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'20 Feet From Stardom' puts back-up singers in the spotlight

Morgan Neville, director of the documentary
Morgan Neville, director of the documentary "Twenty Feet from Startdom," and singer Judith Hill, one of six singers in the film.
Maya Sugarman/KPCC
Morgan Neville, director of the documentary
Jo Lawry, Judith Hill and Lisa Fischer in "Twenty Feet From Stardom."
Morgan Neville, director of the documentary
KPCC's Patt Morrison with director Morgan Neville and singer Judith Hill of the documentary "Twenty Feet from Startdom."
Maya Sugarman/KPCC
Morgan Neville, director of the documentary
Lisa Fischer in "Twenty Feet From Stardom."

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Award-winning documentary producer and director Morgan Neville wanted to give the limelight to an often unnoticed voice that has filled millions of American homes - the backup singer. In his new documentary, "Twenty Feet from Stardom," Neville featured the stories and voices of Darlene Love, Merry Clayton, Lisa Fischer, Tata Vega, and Judith Hill. 

You might not recognize their names, but you probably have heard their voices, singing on chart topping songs with Frank Sinatra, The Rolling Stones, Sting, Elton John and Stevie Wonder. "Twenty Feet from Stardom" explores the power of their voices and their stories of lost record deals as they worked to make ends meet.

Gil Friesen, prolific music and film executive and former chairman of A&M Records, realized there was an untold story about the profession and the lives of backup singers. For the next two years, the producer and director interviewed about 70 backup singers, exhausted resources for footage and discovered that the core of this untold story was about community and family.

"Backup singing does go way back through all kinds of music history and beyond, but I really wanted to tell the story of these largely African American voices that came into pop music and the revolution they brought with them," said Neville on AirTalk.

For most of these singers, the beginning of their careers began in church choirs. Neville cited how that gospel background enhanced songs like "Gimme Shelter" by the Rolling Stones, which was originally sung by Merry Clayton and later by Lisa Fischer.

Singer Judith Hill said the difference for backup singers is caring for the group sound versus owning the stage as a soloist. Although she enjoys both roles, she said, "When I know that I’m going into a background singing situation, I find joy in the fact that these women are like sisters and we can create this moment"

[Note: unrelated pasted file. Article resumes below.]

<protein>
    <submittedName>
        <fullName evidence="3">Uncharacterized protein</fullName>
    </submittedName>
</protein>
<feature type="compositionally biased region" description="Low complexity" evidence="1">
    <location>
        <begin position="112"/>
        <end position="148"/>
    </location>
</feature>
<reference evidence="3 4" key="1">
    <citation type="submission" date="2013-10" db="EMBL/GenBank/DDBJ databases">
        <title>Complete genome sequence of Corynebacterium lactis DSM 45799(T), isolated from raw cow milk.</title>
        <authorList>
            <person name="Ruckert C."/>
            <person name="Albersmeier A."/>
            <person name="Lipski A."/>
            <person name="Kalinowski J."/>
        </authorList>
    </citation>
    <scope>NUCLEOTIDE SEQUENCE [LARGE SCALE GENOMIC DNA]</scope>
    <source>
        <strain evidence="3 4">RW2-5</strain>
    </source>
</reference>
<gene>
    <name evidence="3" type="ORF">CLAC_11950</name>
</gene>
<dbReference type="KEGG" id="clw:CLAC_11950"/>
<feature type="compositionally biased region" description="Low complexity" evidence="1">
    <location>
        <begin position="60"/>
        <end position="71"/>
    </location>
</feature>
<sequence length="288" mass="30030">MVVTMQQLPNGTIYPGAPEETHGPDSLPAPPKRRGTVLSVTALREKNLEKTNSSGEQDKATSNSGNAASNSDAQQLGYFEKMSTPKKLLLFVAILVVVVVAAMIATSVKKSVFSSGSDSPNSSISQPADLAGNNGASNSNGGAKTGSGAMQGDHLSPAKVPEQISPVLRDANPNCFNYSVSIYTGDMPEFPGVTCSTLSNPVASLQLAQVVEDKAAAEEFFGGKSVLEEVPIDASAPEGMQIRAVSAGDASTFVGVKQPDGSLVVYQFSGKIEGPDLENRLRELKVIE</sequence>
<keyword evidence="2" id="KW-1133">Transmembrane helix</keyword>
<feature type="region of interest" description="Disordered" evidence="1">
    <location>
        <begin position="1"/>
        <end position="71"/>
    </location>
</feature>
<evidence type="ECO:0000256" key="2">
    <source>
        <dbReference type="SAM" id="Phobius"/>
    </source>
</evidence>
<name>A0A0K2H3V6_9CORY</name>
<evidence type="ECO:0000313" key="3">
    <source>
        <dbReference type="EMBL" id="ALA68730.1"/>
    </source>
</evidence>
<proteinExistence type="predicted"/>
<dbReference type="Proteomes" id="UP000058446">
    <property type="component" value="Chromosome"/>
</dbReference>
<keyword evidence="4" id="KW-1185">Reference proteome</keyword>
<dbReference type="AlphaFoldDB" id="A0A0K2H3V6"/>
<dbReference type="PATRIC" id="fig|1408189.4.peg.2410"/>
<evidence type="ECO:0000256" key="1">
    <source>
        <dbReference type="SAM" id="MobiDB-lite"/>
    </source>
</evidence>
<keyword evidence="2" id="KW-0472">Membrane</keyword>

One of the featured singers in "Twenty Feet from Stardom" is Darlene Love. Under her producer, Phil Spector, Love’s vocals powered "He’s a Rebel" and "Today I Met The Boy I’m Gonna Marry," but throughout her career, she remained largely nameless and sang song after song credited under someone else’s name. Love shares how she felt hearing her voice on the radio as she worked as a housekeeper to pay the bills.

"Darlene just never got the hits under her name. Somebody said, ‘What’s the difference between a lead singer and a backup singer?’ And I said, ‘A hit,’" said Neville. "In Darlene’s case she actually had the hit, but she was in such a unique situation with Phil Spector, her producer at the time, that she just never got the proper credit; and she spent the rest of her life trying to get that credit."

Hill said about watching the completed film, "I was just like 'Oh my gosh' because I never knew the stories about Darlene and the things she went through, and it’s just really mind-blowing."

Morgan Neville says this documentary really changed how he listens to music. 

"If you just say to somebody, 'Name some songs with great backing vocals,' you can maybe come up with a couple, but you’re not trained to think about it that way," said Neville. "So the entire time I made the film, I had the radio on, and I would constantly discover amazing backing vocals in songs I heard a thousand times."

Perhaps "Twenty Feet from Stardom" even reminisces a different time in music, when background vocals subtlety brought a broader dimension to the songs. Hill said that artists now often overdub their own voices on tracks instead of using background singers.

Many critics have given this documentary quite a bit of attention because it’s smartly chosen topic. Neville said many people reacted to the movie asking, "Why hasn’t this happened before?"

"Nobody had done anything about backup singers — no documentaries, no books, hardly a website. It was really an invisible art, and I’m just so happy to finally give these people the glory they deserve," said Neville.

He hopes that this documentary will make audiences want to see these singers perform live on a tour of their own.

Also on AirTalk, Patt asked Judith Hill about her experience stepping into a more solo role. Hill teased listeners with an a capella snippet of "Desperation" and talked about singing Michael Jackson’s "The Way You Make Me Feel" on NBC’s "The Voice."

Hill said about her newfound fame, "In every chapter of your life, you enjoy it … so never take any of it for granted. And I’m just blessed to be in this position, and I know it’s also feast or famine because tomorrow I could be back in another place. So you just take it one day at a time and work hard."

Morgan Neville, director of “Twenty Feet from Stardom”; founder of documentary company Tremolo Productions; producer, director and writer for Grammy-nominated “Johnny Cash’s America” (2008).

Judith Hill, singer and featured performer in “Twenty Feet from Stardom”; Hill was going to be part of Michael Jackson’s “This Is It Tour” and was a recent contestant on NBC’s “The Voice.”